Jene Fabrik der Bücher. Über Lesesucht, ein Phantasma des medialen Ursprungs und die Kinder- und Jugendliteratur der Aufklärung

Henning Wrage


This text discusses the debate over reading addiction in the second half of the 18th century from the perspective of media history. It first points out how this discourse was shaped by the criticism of books and fiction within the philosophy and pedagogy of the enlightenment and examines essential aspects of the debate itself. In a second step it describes the late 18th century as a threshold of media history development that —not least in its explicit use of the theme of reading addiction—produced foundational effects that are functionally equivalent to similar other paradigm shifts in media history.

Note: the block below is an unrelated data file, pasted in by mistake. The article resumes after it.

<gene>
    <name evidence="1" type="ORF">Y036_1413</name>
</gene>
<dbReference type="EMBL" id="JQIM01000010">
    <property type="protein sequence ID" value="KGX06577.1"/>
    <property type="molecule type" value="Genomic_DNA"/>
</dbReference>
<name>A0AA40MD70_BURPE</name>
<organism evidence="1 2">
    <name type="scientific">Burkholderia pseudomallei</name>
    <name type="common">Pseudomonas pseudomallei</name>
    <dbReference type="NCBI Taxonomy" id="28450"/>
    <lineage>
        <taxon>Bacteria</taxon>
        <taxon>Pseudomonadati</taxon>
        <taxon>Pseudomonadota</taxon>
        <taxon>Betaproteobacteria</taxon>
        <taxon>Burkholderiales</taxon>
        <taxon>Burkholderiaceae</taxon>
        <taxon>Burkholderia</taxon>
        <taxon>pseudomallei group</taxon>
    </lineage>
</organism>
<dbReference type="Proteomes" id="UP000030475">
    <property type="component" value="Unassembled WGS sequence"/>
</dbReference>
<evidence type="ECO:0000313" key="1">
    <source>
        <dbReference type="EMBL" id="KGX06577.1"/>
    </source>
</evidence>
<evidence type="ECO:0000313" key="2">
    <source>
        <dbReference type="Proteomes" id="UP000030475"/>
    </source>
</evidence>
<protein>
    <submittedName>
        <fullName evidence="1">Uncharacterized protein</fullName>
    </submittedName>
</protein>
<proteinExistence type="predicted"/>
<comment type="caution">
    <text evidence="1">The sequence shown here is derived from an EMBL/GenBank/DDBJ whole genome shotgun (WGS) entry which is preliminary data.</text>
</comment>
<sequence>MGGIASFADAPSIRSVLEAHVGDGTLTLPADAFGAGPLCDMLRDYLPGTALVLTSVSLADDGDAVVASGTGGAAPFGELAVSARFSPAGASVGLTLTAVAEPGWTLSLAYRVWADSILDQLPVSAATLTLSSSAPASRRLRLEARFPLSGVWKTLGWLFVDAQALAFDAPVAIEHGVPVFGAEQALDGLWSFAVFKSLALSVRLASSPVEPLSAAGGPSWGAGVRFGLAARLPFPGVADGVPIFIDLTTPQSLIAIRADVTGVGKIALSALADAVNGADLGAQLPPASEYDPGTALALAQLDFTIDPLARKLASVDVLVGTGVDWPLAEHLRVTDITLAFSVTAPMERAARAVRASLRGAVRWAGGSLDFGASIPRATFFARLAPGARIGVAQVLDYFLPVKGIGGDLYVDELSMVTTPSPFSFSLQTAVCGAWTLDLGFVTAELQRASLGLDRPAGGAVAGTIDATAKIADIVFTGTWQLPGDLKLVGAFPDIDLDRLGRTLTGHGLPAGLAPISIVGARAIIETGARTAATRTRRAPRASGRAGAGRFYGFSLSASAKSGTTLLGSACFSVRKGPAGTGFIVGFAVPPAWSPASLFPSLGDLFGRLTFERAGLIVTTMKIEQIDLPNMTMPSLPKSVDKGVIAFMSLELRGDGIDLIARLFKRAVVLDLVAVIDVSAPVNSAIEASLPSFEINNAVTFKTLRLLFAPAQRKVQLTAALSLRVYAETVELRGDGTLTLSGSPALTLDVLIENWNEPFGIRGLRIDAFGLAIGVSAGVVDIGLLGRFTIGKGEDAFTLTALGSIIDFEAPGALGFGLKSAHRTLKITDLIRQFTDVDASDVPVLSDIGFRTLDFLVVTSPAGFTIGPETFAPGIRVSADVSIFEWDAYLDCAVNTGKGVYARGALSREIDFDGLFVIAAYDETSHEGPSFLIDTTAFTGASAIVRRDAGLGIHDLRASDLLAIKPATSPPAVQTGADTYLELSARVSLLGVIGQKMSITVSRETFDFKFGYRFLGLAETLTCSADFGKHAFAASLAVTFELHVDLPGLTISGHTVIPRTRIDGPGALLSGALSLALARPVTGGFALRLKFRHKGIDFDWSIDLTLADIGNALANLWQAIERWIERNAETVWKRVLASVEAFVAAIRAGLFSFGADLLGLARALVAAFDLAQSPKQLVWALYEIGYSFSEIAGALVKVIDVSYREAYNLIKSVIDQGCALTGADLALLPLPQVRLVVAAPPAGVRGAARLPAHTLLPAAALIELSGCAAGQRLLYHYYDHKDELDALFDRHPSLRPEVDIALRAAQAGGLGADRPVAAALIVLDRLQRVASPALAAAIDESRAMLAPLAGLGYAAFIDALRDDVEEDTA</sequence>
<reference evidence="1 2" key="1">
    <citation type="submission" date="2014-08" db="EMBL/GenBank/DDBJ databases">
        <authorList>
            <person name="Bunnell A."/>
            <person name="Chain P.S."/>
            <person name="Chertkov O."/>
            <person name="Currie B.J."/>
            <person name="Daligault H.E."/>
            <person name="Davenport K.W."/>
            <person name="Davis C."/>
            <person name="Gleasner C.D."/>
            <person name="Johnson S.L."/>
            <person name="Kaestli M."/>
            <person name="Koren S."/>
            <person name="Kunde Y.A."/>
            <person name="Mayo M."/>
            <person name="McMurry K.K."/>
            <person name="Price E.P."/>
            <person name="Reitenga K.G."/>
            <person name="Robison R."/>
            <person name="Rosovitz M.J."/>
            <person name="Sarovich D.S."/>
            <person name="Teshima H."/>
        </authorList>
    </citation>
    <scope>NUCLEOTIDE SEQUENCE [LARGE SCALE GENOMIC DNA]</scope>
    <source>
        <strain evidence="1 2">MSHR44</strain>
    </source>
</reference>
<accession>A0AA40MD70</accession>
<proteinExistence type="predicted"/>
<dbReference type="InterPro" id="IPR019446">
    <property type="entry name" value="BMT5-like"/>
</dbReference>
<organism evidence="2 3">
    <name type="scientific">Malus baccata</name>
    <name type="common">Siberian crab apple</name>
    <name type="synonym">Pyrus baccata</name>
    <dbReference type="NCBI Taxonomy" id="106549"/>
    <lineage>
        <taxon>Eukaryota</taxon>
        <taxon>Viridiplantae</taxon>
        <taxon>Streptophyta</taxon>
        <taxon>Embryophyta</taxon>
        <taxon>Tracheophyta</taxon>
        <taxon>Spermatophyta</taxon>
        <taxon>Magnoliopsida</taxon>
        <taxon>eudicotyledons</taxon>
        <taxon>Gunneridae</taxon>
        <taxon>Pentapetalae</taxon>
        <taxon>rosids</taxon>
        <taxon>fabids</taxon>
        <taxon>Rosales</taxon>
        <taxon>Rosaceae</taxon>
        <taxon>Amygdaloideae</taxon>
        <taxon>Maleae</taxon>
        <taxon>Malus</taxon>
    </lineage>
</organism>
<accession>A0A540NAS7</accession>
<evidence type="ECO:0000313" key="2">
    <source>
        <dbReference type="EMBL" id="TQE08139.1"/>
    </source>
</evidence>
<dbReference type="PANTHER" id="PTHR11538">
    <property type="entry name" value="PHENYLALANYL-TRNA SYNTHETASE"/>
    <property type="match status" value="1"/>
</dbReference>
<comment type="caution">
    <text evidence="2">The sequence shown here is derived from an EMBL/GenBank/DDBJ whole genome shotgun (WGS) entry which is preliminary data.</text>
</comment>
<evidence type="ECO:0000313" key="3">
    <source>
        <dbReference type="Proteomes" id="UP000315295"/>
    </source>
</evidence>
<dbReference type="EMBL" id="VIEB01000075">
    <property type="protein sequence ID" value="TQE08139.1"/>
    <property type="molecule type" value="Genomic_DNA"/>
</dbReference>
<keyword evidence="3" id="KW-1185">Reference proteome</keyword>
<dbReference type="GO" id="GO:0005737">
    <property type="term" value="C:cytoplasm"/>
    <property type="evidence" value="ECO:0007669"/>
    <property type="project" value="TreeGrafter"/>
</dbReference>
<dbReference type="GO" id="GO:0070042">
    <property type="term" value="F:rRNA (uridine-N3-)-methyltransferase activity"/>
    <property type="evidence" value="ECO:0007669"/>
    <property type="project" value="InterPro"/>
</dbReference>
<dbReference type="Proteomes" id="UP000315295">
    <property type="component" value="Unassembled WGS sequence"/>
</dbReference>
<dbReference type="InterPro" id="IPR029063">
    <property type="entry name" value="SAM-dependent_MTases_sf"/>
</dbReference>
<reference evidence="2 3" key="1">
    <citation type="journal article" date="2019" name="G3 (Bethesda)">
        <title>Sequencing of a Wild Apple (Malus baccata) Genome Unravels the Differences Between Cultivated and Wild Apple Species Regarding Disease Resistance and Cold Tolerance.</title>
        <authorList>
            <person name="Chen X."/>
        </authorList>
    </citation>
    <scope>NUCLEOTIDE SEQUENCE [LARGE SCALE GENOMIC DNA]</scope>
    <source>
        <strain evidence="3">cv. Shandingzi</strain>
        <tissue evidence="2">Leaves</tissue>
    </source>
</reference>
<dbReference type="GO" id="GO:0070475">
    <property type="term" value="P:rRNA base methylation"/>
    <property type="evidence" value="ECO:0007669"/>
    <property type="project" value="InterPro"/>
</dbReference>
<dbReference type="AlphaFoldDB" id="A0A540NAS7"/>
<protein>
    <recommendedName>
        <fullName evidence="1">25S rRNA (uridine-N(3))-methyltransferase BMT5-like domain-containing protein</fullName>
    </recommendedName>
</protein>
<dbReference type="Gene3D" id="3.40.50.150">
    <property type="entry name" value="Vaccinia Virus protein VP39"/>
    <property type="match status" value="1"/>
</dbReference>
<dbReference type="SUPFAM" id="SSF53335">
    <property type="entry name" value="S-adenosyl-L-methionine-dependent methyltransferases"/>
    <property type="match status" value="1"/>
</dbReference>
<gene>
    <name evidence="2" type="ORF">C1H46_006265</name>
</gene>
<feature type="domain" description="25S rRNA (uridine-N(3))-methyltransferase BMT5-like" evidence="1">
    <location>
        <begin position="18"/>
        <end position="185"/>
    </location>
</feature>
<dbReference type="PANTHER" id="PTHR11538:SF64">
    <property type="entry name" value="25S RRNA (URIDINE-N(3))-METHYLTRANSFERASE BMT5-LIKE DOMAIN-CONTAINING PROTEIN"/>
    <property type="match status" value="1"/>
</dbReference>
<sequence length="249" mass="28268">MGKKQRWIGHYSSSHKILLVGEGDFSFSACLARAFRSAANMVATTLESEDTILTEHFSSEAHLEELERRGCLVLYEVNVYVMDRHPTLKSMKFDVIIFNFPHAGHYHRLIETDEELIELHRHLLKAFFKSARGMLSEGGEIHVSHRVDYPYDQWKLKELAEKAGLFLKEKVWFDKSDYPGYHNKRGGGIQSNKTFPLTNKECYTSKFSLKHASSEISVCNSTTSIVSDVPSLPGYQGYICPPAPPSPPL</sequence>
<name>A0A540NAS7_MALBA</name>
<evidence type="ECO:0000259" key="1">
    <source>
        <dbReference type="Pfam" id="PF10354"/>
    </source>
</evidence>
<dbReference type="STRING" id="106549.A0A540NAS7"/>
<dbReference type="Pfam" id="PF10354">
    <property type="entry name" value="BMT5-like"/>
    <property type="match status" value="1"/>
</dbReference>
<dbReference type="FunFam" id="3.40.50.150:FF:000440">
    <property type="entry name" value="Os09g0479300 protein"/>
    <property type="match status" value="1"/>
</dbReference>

The debate over reading addiction is thus shown to be the first important discourse on the damaging effects of media on juveniles in modern times; the arguments offered here are not only comparable to later debates on media—they set the stage. A final comparison of this debate with other discourses on media foundation shows that all of them—whether in the 18th or in the early 21st century—follow a model that Schramm and Roberts have called the “bullet theory” of media effects. (HW; in German)

This article requires a subscription to view the full text. If you have a subscription you may use the login form below to view the article. Access to this article can also be purchased.

Purchase access

You may purchase access to this article. This will require you to create an account if you don't already have one.